So here I am, about to take the biggest plunge in my career as a twenty-something woman trying to figure it all out. Maybe it will be perfect, maybe I’ll hate every minute. But my gut tells me that everything is going to work out just as it should and that I am in for one beautiful ride.



Seconds and Inches

Hope is both the earliest and the most indispensable virtue in the state of being alive. If life is to be sustained hope must remain, even where confidence is wounded, trust impaired.” -E.H. Erikson 

Seconds and inches. That’s all that separates our paths from each other, from our fates. One step to the left, one step behind, one second later, one second sooner. Timing is everything. The funny thing about timing is that we have absolutely no control over it. Our lives are shaped by the decisions we make. Our lives are shaped by who we surround ourself with, who we date, where we choose to work, and where we choose to spend our free time. Life is fluid, ever changing. 

I read recently, in a book called To Heaven and Back, that life is like a tapestry. This book is a lovely account of one woman’s journey through death, heaven, angels, and back to life again. I highly recommend it to anyone who is exploring their spirituality, faith, and relationship with a higher power. 

Life is like a tapestry. A million different threads make up the tapestry of life, yours and mine alike, and your individual thread helps shape the unique design that is created by all of our different threads. Your life, your decisions, the moments that define you, determine how the thread is weaved into the pattern. One step to the left, or right, and you shift the pattern. Each step is neither right or wrong, for without your thread which is weaved by these steps, the tapestry will be incomplete. The point is that every single individual, every person you meet in your daily activities, has meaning. This got me thinking. What is the meaning for my life right now? What does my thread mean to the tapestry? What is my purpose

Recently, life threw me yet another curve ball. I watched a man have  a seizure right in front of me. The whole day leading up to then had been off. Weird. Odd. I was not even supposed to be where I was. A last minute decision, someone else’s last minute decision incidentally, freed up my evening so I could end up there. I was sitting, completely immersed in my own thoughts. My own worries. My own crap. Sitting. thinking. Thinking of how unclear my current path is. How not okay I am with how unclear my path is. And then, the man started to tense. I watched as his body became rigid and he started to shake, and I knew immediately it was a seizure. My mind went on autopilot. Was he epileptic? Was he overdosing? “Get him on his side!” I thought to myself. There were people around. Hundreds. About ten of us in immediate proximity. I always want to help people. I want to be the fixer. I want to be the hero. But I was blocked. I was blocked by chairs and the three people already surrounding him, doing their best to help. Everyone was terrified of the situation. Not only was I blocked by physical objects, I was blocked by my own fear. My own self-doubt. I knew to get him on his side. “God please don’t let him bite his tongue off”, I thought. “I should go over there. I NEED TO HELP.” But instead I stood there, less than five feet away, and I called 911. I stood to the side rather than putting my hands on his body to steady him, to help, as I really truly wanted to do. I thought for a moment, deep inside of me, that I was going to watch this man die. He was going to die and I would have done nothing to stop it.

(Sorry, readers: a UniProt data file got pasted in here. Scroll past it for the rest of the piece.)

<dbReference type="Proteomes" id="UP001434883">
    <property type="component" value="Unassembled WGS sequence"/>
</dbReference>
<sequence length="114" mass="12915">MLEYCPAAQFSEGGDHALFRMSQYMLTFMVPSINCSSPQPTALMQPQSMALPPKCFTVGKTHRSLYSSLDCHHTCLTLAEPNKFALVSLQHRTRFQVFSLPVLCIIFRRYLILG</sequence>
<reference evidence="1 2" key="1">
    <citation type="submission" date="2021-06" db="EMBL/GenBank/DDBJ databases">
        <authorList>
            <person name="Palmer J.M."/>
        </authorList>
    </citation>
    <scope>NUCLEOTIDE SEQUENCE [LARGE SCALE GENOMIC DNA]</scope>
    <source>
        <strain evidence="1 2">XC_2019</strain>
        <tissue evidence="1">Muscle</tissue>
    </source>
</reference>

The horrific event continued on for two minutes or more. It seemed like hours. Then his movement began to calm down. His breathing became more regular. The paramedics came in heroic splendor. Within twenty minutes the man was responsive, his color returning to normal, able to answer questions. He was going to be okay. He was alive. I was flooded with relief. Flooded with gratitude that he was . That he would recover. 

It hit me. The reality of my situation. Where I was sitting, unable to provide that man with the medical care or knowledge that I thought by now I would posses. Remember that seven year old self that I referred to in the last post? The one that was positive that by this age I would be well on my way to being a doctor? Well, reality is I am not. Reality is I have no idea what I want to do. And reality is that while I appreciate my life as it is now, and have immense gratitude for the blessings I have been given, I am not where I want to be. I am aware, however, that there is a plan for me and I do not get to know what it is. Being the control freak that I am, it does not sit well with me to not know that plan that is my destiny. It seems more often than not I am dealing with what life throws at me defensively, rather than being able to play offensively. I seem to be fixing the problems that are constantly thrown at me rather than attacking those of my choosing. I know, deep inside of my heart, that I will flourish. I will be great. I will kick life’s ass. Someday. 

We carry on. Progress, not perfection. Maybe it is our mistakes that make our fate, our greatest miscalculations that mold us into the people we are destined to become. Remember, we are only separated by seconds and inches. Seconds and inches separate me from who I might have been, and from the woman I am becoming. Because becoming that doctor, or becoming that dedicated military wife to the man who turned out to be the person that hurt me more than I imagined was possible, or becoming any other person than who I am at this moment, isn’t my fate. My seconds and inches that comprise my history, the same seconds and inches that brought me in front of the man having the seizure, are weaving my tapestry into something completely unique, beautiful, and meant for me. And at my weak moments, when I feel like everything is falling apart, I have to hope that holds true. When I cannot BELIEVE unfalteringly in the tapestry, I have to HOPE for it. After all, I am only seconds and inches away from who I will become and realizing the beauty of my dreams. 

What do you believe in?  What gives you hope?